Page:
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Quintessence Publishing: Journals: OHPD

 

Oral Health & Preventive Dentistry

Edited by Anton Sculean, Poul Erik Petersen, Avijit Banerjee

ISSN (print) 1602-1622 • ISSN (online) 1757-9996

Publication:

July/August 2017
Volume 15 , Issue 4



Pages: 329–336
PMID: 28752158
DOI: 10.3290/j.ohpd.a38744
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Contextual Social Inequities and Occurrence of Dental Caries in Adolescents: A Systematic Review

Johnys Berton Medeiros da Nóbrega / Eugênia Lívia de Andrade Dantas / Julio Cesar Campos Ferreira-Filho / Nayara Pereira Limão / Ana Carolina Rodrigues-de-Melo / Ane Polline Lacerda Protásio / Ana Maria Gondim Valença / Bianca Marques Santiago

Purpose: This systematic review sought to determine whether there is consistent evidence of the association between contextual social inequities and the occurrence of dental caries in adolescents.

Materials and Methods: An electronic survey in ISI Web of Science, SCOPUS, MEDLINE, LILACS, Cochrane Library, and SciELO databases was performed, establishing a specific search strategy in each of them. Only analytical articles in which social indicators were measured at the contextual level published up to December 2015 were included. The risk of bias of studies selected was assessed from parameters suggested by MOOSE (Meta-analysis of Observational Studies in Epidemiology), classifying them in each item as adequate, partially adequate, inadequate and unclear. After evaluation, studies were classified as good (level 1), regular (level 2) or bad (level 3) quality.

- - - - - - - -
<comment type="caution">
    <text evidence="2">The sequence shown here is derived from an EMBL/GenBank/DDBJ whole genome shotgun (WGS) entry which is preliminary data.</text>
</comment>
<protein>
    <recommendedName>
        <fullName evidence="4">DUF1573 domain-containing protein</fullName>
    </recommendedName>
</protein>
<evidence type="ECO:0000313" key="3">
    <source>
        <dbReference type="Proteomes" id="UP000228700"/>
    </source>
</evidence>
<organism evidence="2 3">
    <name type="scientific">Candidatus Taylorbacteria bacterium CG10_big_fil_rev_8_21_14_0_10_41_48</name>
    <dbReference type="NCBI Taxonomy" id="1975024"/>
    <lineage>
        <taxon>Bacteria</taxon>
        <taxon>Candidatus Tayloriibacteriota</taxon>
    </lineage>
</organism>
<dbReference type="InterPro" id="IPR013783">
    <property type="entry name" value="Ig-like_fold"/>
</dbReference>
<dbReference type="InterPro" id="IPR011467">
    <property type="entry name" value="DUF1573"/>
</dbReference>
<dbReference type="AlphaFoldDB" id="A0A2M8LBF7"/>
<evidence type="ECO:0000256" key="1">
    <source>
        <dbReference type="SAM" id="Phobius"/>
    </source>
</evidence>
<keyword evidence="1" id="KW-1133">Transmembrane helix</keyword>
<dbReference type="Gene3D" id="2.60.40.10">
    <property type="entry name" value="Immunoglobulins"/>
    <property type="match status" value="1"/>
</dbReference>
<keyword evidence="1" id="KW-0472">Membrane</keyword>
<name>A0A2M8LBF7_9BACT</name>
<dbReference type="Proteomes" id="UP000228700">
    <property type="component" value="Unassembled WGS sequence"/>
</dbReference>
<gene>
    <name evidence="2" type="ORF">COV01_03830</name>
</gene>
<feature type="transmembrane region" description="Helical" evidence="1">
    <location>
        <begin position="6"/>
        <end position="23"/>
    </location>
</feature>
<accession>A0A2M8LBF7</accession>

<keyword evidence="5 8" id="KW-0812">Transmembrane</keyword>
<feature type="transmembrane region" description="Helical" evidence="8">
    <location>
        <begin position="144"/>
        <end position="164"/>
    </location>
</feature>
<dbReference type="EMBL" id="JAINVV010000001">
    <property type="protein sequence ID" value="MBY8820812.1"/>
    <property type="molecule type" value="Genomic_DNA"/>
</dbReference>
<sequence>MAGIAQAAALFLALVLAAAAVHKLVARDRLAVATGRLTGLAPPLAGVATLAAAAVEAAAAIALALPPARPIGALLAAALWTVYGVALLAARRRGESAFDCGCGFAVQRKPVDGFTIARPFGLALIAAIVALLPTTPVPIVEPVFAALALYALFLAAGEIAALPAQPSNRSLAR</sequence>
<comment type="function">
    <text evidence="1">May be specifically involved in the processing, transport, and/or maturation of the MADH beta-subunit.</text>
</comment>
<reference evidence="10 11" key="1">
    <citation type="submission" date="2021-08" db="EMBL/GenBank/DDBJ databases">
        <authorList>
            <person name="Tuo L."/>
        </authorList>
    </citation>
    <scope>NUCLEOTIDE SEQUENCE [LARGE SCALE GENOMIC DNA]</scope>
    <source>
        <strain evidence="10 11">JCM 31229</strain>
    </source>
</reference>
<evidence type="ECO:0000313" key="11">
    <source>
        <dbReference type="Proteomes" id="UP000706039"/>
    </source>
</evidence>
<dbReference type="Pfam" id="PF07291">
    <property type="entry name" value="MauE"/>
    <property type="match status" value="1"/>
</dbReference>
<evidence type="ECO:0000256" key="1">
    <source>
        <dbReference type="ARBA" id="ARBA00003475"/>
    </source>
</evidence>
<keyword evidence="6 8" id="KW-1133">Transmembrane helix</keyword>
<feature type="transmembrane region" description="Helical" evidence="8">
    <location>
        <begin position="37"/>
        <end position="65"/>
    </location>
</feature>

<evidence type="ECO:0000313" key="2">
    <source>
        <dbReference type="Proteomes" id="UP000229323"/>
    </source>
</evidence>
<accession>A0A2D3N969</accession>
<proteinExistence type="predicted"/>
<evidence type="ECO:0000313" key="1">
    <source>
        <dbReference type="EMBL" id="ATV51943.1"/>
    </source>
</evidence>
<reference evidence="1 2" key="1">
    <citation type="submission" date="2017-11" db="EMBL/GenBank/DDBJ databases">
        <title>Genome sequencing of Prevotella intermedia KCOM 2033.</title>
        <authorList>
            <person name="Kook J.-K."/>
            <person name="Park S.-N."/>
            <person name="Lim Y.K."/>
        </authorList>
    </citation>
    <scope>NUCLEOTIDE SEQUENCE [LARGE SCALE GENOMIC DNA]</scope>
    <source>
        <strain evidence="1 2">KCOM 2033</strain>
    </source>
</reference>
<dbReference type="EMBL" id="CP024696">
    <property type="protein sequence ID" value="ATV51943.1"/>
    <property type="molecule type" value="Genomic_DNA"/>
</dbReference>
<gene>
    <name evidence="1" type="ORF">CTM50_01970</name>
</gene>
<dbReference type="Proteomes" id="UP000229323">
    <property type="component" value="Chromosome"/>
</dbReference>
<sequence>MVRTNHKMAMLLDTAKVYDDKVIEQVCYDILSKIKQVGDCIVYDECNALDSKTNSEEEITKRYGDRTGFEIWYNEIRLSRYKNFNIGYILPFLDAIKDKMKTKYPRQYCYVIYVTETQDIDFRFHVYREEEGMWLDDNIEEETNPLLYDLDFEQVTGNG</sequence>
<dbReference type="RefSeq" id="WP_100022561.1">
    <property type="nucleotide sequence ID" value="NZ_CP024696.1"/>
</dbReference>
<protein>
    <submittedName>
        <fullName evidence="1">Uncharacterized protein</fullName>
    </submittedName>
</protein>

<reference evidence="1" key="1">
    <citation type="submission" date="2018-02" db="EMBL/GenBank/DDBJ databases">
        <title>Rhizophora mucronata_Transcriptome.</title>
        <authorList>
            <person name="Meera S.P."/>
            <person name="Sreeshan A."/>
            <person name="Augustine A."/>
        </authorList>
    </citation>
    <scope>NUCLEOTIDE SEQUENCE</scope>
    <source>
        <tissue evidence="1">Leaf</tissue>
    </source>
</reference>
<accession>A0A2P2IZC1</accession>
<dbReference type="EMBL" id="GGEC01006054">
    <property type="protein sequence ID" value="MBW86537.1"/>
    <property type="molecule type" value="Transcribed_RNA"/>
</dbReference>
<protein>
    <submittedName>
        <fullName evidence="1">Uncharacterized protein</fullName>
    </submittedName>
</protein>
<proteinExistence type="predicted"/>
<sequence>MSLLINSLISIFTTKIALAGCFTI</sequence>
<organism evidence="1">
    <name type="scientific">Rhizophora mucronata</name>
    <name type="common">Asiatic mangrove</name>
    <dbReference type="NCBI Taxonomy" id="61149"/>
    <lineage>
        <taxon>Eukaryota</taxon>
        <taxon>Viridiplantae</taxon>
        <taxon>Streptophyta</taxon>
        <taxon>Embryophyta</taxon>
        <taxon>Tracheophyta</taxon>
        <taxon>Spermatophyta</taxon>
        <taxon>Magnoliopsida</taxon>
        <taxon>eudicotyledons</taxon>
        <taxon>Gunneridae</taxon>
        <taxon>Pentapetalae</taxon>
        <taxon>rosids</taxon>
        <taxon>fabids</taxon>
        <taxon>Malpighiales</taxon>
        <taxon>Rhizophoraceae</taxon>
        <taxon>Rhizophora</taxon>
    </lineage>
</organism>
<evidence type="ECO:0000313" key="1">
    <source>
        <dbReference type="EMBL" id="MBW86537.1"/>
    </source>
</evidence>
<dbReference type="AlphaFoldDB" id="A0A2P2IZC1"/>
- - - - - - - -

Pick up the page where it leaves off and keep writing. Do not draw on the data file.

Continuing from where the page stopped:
Results: Of the 181 articles identified, four met the inclusion and exclusion criteria, and of these, only one showed high risk of bias. Four articles showed significant association between contextual socioeconomic factors and caries. Despite the measurement of different social inequities such as social class and neighbourhood empowerment level, the articles showed significant association between contextual socioeconomic factors and caries.

Conclusions: The scientific evidence that adolescents from areas of higher social inequity are at higher risk for caries is weak, especially considering the small number of existing studies, methodological vulnerabilities and the risk of study bias.

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